4. To the same bowl, add the heavy cream, half-and-half, salt, nutmeg, and orange zest. Mix until fully combined.
  5. Spread an even layer of the cubed panettone into the prepared banking dish.
  6. Drain the cranberries, reserving the liquid for use in the orange sauce. Sprinkle the cranberries over the top of the bread cubes in the baking dish.
  7. Give the custard mixture one last whisking before pouring it over the contents of the baking dish.
  8. Cover the dish with foil and refrigerate for at least a couple of hours or overnight.
  9. Once the dish has rested, pre-heat the oven to 350˚ F (175˚ C).
  10. Remove the foil cover and place the baking dish in an even larger pan on the oven’s center rack.
  11. Pour hot water into the larger pan until it reaches halfway up the side of the baking dish. Do not allow any water to get into the baking dish.
  12. Tent the larger pan with foil. Cut a few holes in the foil to vent any steam that may develop.
  13. After 30 minutes, remove the foil tent.
  14. Continue to bake the pudding until the custard is set and the top is browned — about 30 to 45 minutes.
  15. Pull from the oven, remove from the water bath, cover with foil, and allow to rest for 15 minutes.
  16. While the pudding rests, prepare the orange sauce.
    1. In a small sauce pan over medium heat, add the butter, sugar, arancello, orange juice, and salt. Stir and heat until the sugar is melted and the sauce fully heated.
    2. In the bowl containing the beaten egg, stir the egg as a few tablespoons of the heated sauce is added. (This will temper the egg.)
    3. Once tempered, add the eggy mixture to the sauce, whisking all the while to prevent the egg becoming scrambled.
    4. Once fully incorporated, continue to whisk the sauce until it thickens — 2 to 3 minutes. Do not allow to boil.
  17. Bring the bread pudding to the table and drizzle a little of the orange sauce atop each serving.

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Panettone Bread Pudding 4

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Notes

As mentioned earlier, no need to make a batch of arancello. Grand Marnier, an orange-flavored liqueur, may be substituted. For those with children or avoiding alcohol, substitute fresh orange juice for the liquor.

Add 1/4 tsp almond extract if using dried cherries instead of the cranberries

Cooking times may vary depending upon the depth and overall size of the baking dish.

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It’s déjà vu all over again …

Eggs in Purgatory X

If you liked today’s eggy dishes, how about another? Although we call it Eggs in Purgatory, Uova in Purgatorio, a number of nationalities have their own version and name for the dish. In its simplest form, eggs are cooked in tomato sauce and served. Sound easy? That’s because it is. You can read all about it when you click HERE.

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Coming soon to a monitor near you …

Eggplant Lasagna - Preview

This Year’s Birthday Dinner: Eggplant Lasagna

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The Easter Bread of Le Marche

Crescia al Formaggio 

Let me say from the onset that this is not one of the Bartolini Clan’s recipes. Well, at least I didn’t think so. In any event, I think you’ll be surprised when you learn where it came from. I know I was …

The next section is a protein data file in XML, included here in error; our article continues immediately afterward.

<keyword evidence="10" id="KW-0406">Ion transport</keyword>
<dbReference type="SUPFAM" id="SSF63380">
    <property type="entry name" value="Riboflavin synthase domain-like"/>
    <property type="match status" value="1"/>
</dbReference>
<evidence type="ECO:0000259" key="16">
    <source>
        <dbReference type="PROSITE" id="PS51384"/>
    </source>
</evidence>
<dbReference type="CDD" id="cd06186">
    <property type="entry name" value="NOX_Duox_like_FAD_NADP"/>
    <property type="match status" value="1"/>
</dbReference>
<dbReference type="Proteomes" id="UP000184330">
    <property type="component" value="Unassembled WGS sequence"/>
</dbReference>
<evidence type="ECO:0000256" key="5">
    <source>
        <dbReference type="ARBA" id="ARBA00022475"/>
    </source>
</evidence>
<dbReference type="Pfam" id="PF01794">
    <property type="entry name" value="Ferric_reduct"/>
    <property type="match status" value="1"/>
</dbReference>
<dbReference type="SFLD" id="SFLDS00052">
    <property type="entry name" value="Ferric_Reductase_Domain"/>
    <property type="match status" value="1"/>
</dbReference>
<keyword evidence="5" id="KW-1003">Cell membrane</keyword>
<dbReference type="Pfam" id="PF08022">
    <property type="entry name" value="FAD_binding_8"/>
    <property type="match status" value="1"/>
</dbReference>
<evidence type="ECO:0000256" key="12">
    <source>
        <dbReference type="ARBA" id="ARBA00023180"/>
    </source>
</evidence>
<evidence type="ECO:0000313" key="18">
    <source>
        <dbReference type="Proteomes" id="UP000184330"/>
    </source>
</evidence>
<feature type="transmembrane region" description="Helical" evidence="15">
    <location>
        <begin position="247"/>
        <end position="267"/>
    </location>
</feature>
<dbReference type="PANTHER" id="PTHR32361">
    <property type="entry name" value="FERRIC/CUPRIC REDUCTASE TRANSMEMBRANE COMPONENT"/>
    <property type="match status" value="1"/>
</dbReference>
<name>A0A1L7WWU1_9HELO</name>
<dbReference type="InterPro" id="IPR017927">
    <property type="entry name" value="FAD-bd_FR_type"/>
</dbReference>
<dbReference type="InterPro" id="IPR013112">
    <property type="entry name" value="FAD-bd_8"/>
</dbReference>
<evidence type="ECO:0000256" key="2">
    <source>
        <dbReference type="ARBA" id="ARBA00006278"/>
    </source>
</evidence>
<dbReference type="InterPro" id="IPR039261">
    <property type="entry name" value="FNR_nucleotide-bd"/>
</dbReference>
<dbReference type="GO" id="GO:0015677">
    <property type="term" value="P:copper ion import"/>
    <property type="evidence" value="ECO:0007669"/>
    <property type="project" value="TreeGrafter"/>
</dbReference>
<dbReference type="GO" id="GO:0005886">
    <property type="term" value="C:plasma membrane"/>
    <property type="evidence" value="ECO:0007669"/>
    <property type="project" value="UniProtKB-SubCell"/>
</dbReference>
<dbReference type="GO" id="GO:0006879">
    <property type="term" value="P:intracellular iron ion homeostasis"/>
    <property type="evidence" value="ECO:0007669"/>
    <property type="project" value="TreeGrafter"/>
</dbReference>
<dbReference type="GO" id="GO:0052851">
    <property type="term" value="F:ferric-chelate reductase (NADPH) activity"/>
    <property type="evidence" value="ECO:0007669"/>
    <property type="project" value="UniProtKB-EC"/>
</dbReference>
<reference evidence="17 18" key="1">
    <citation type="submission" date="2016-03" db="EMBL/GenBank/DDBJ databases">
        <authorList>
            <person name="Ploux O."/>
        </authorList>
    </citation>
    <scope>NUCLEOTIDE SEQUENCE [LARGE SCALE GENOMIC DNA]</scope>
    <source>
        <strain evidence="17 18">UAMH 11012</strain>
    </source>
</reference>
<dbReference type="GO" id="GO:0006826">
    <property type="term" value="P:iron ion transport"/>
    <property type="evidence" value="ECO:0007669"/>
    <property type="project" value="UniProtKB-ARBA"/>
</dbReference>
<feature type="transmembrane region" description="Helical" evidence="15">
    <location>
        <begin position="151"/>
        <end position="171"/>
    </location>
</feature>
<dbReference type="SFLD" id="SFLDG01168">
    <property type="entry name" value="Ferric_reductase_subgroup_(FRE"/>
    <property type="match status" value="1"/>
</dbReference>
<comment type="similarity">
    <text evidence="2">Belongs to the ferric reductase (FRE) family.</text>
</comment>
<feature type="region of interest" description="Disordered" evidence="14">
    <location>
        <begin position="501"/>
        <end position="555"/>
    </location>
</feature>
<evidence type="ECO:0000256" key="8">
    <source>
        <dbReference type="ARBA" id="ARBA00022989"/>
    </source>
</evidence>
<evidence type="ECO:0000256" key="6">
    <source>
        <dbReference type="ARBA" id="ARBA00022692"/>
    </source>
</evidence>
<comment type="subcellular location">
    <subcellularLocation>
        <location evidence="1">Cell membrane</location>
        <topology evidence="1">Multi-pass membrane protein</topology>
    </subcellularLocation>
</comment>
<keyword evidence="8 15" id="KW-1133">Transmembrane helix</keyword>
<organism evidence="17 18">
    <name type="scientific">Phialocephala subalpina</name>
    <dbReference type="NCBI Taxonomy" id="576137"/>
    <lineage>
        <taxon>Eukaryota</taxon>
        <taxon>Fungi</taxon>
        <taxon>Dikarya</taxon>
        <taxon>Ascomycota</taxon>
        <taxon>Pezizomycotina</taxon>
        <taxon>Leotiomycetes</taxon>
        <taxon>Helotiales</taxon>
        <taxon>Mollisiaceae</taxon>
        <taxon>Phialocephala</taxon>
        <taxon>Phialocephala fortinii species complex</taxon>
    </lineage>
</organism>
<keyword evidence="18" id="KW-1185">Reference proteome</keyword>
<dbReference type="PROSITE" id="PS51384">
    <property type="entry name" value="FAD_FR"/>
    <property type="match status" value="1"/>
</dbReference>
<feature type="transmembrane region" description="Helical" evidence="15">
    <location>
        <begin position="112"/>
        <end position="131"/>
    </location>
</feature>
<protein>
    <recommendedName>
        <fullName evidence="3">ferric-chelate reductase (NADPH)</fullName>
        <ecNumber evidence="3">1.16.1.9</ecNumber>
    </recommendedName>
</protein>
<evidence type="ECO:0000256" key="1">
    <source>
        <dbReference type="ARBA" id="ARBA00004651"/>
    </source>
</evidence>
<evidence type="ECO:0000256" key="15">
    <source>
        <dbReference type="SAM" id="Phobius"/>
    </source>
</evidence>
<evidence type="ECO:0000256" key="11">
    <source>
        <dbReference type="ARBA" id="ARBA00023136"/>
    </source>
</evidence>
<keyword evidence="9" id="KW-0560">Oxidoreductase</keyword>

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Crescia al Formaggio

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You may recall last Christmas I posted a baccalà recipe called Baccalà alla Marchigiana, in honor of Zia and her Mother-in-Law, Nonna. Shortly after it was posted, I began getting referrals from a website called Scoop.It. I followed the links back and within that website is another that highlights Le Marche, the district of Italy that Mom’s family, the Bartolini, came from. I was very surprised to see that our baccalà recipe was listed in a collection of Le Marche’s Christmas Eve dishes. Well, of course I subscribed and now I receive an email every week and depending upon the content, I may check out that week’s posts. Nothing unusual here, eh?

Last week, I received one such email and it featured the traditional Easter bread of Le Marche, Crescia al Formaggio. I’d never heard of this bread and just had to check it out. Shaped somewhat like a traditional Italian Christmas panettone, this bread is an egg bread that is loaded with cheese. Since this wasn’t a recipe of the site’s owner, Mariano Pallotinni,  a link was provided to its origin. I took the link and, once there, I immediately checked out the recipe and liked what I saw. I was especially pleased to see that I already had all the ingredients needed, meaning there’d be no run to the store on a cold, rainy day. So, not wishing to lose the page, I went to the URL to bookmark it. That’s when I noticed the website responsible for this authentic Marchigiani Easter bread was none other than the King Arthur Flour Co. website!!!

Once I got over the shock, I remembered that I’ve relied on the KAF website for other breads and the results were always good and, most importantly, consistent. Why not give this one a go? Well, I did and it’s been a while since I’ve enjoyed a new bread recipe as much as I enjoyed this one. Although the dough bears the characteristic yellow of an egg bread, there’s no mistaking that there’s cheese in the loaf, as your kitchen soon fills with the aroma of cheese bread baking in the oven. Nor is there anything shy about the flavor of cheese in the finished loaf but, if that’s not enough, there’s also a healthy bit of pepper added to give one’s palate a bit of a bite. No doubt about it, this is a bread I’ll bake again and again, whether or not it’s Easter.